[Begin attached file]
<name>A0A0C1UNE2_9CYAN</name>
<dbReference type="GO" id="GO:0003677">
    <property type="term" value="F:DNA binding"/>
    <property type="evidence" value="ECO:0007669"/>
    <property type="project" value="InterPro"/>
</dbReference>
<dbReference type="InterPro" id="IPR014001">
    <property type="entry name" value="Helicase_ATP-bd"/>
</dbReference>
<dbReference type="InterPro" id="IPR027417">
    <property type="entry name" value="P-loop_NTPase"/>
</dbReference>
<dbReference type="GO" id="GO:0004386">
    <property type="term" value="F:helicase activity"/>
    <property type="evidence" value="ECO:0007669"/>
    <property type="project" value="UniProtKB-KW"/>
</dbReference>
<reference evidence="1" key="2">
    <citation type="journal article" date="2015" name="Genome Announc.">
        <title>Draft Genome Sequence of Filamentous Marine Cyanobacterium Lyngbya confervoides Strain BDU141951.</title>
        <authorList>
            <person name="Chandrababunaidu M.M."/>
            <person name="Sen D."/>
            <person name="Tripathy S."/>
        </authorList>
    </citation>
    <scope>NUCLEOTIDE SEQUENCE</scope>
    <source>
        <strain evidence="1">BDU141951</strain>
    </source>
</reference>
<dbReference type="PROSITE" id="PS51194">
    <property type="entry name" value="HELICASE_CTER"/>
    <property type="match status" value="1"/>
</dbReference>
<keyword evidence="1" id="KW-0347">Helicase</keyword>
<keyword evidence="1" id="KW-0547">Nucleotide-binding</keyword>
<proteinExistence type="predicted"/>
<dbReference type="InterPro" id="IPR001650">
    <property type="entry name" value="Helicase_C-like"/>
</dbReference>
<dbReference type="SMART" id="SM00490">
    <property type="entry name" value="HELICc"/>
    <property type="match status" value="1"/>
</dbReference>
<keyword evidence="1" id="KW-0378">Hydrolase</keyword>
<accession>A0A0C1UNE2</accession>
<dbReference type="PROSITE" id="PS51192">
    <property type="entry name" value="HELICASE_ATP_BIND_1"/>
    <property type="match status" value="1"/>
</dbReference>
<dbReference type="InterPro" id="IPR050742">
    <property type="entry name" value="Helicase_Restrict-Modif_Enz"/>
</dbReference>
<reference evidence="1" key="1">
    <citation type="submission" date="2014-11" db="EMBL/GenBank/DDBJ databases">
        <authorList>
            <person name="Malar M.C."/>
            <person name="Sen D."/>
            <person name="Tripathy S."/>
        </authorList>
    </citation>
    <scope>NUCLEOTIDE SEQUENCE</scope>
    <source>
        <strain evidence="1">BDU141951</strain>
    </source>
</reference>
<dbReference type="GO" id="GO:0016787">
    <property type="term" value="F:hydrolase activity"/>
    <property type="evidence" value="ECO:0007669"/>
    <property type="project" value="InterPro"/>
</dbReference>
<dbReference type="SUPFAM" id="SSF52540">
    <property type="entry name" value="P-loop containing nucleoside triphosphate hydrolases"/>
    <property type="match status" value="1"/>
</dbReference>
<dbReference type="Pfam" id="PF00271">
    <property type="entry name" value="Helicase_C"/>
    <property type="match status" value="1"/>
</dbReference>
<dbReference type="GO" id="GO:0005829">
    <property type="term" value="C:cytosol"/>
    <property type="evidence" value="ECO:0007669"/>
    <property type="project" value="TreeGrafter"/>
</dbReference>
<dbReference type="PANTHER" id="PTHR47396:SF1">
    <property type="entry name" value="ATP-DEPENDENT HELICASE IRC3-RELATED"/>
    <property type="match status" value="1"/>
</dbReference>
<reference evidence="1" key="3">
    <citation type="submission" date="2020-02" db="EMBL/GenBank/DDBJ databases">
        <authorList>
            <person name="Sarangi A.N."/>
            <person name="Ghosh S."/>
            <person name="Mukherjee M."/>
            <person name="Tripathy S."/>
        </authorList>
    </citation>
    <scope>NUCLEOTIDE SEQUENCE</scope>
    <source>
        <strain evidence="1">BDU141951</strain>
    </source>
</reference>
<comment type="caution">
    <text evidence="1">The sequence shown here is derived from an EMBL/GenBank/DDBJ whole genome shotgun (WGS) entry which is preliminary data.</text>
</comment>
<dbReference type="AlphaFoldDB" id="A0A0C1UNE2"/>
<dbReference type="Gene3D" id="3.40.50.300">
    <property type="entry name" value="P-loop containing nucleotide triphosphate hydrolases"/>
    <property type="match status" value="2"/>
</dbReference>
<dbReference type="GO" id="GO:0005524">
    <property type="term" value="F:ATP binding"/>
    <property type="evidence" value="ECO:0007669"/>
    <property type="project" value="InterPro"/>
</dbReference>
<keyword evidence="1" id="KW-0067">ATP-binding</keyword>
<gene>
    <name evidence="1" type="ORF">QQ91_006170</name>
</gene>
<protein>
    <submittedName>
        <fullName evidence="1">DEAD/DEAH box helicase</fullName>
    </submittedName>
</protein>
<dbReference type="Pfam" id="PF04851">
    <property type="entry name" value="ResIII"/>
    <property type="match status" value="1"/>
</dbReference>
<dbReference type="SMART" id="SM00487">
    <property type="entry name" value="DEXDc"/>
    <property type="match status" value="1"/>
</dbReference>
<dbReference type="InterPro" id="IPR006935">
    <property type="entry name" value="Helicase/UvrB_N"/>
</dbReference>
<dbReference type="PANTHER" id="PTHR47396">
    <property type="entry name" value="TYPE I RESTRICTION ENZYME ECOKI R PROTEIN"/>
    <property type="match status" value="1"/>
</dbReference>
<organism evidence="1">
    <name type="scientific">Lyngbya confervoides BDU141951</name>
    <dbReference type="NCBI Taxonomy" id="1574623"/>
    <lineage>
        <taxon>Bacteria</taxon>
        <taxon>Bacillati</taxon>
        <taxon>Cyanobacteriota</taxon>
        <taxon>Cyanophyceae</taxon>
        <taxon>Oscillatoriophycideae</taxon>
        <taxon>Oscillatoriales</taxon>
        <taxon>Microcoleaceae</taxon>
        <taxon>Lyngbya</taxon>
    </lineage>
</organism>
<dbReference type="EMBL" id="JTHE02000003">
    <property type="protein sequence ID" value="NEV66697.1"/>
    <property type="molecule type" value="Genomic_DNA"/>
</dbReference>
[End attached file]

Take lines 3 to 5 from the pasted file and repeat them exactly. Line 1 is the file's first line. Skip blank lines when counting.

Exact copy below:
    <property type="term" value="F:DNA binding"/>
    <property type="evidence" value="ECO:0007669"/>
    <property type="project" value="InterPro"/>